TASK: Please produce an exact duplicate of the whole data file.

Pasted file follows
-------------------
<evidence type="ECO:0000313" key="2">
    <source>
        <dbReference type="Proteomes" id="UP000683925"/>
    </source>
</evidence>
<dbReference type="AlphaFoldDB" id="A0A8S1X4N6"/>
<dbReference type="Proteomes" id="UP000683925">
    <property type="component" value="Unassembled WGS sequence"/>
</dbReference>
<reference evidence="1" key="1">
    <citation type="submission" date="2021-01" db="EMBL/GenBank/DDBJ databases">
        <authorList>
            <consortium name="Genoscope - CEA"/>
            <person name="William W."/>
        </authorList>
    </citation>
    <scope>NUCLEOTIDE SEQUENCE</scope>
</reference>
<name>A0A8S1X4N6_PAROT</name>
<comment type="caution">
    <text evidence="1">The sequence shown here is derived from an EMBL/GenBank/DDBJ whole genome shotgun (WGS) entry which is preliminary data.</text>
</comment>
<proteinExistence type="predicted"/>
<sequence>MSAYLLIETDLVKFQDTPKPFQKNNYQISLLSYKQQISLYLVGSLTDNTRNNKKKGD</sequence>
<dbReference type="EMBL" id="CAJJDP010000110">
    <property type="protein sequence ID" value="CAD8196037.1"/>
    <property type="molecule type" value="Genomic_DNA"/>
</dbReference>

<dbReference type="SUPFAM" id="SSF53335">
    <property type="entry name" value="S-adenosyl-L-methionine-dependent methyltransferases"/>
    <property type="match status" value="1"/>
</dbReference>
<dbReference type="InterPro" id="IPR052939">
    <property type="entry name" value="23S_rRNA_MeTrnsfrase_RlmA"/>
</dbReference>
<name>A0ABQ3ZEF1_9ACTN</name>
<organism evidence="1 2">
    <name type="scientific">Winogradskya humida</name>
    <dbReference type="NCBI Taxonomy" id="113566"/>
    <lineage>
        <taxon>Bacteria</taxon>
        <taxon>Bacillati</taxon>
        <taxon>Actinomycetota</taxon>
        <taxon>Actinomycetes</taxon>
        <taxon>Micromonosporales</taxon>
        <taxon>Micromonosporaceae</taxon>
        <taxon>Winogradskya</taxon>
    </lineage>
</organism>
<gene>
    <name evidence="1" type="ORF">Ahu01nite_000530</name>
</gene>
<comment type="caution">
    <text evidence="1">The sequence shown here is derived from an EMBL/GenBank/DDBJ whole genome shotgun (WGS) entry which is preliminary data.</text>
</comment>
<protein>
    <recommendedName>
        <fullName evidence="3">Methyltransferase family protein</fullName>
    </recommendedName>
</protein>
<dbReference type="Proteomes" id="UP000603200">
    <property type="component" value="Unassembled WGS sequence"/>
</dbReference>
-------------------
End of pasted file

<evidence type="ECO:0000313" key="2">
    <source>
        <dbReference type="Proteomes" id="UP000683925"/>
    </source>
</evidence>
<dbReference type="AlphaFoldDB" id="A0A8S1X4N6"/>
<dbReference type="Proteomes" id="UP000683925">
    <property type="component" value="Unassembled WGS sequence"/>
</dbReference>
<reference evidence="1" key="1">
    <citation type="submission" date="2021-01" db="EMBL/GenBank/DDBJ databases">
        <authorList>
            <consortium name="Genoscope - CEA"/>
            <person name="William W."/>
        </authorList>
    </citation>
    <scope>NUCLEOTIDE SEQUENCE</scope>
</reference>
<name>A0A8S1X4N6_PAROT</name>
<comment type="caution">
    <text evidence="1">The sequence shown here is derived from an EMBL/GenBank/DDBJ whole genome shotgun (WGS) entry which is preliminary data.</text>
</comment>
<proteinExistence type="predicted"/>
<sequence>MSAYLLIETDLVKFQDTPKPFQKNNYQISLLSYKQQISLYLVGSLTDNTRNNKKKGD</sequence>
<dbReference type="EMBL" id="CAJJDP010000110">
    <property type="protein sequence ID" value="CAD8196037.1"/>
    <property type="molecule type" value="Genomic_DNA"/>
</dbReference>

<dbReference type="SUPFAM" id="SSF53335">
    <property type="entry name" value="S-adenosyl-L-methionine-dependent methyltransferases"/>
    <property type="match status" value="1"/>
</dbReference>
<dbReference type="InterPro" id="IPR052939">
    <property type="entry name" value="23S_rRNA_MeTrnsfrase_RlmA"/>
</dbReference>
<name>A0ABQ3ZEF1_9ACTN</name>
<organism evidence="1 2">
    <name type="scientific">Winogradskya humida</name>
    <dbReference type="NCBI Taxonomy" id="113566"/>
    <lineage>
        <taxon>Bacteria</taxon>
        <taxon>Bacillati</taxon>
        <taxon>Actinomycetota</taxon>
        <taxon>Actinomycetes</taxon>
        <taxon>Micromonosporales</taxon>
        <taxon>Micromonosporaceae</taxon>
        <taxon>Winogradskya</taxon>
    </lineage>
</organism>
<gene>
    <name evidence="1" type="ORF">Ahu01nite_000530</name>
</gene>
<comment type="caution">
    <text evidence="1">The sequence shown here is derived from an EMBL/GenBank/DDBJ whole genome shotgun (WGS) entry which is preliminary data.</text>
</comment>
<protein>
    <recommendedName>
        <fullName evidence="3">Methyltransferase family protein</fullName>
    </recommendedName>
</protein>
<dbReference type="Proteomes" id="UP000603200">
    <property type="component" value="Unassembled WGS sequence"/>
</dbReference>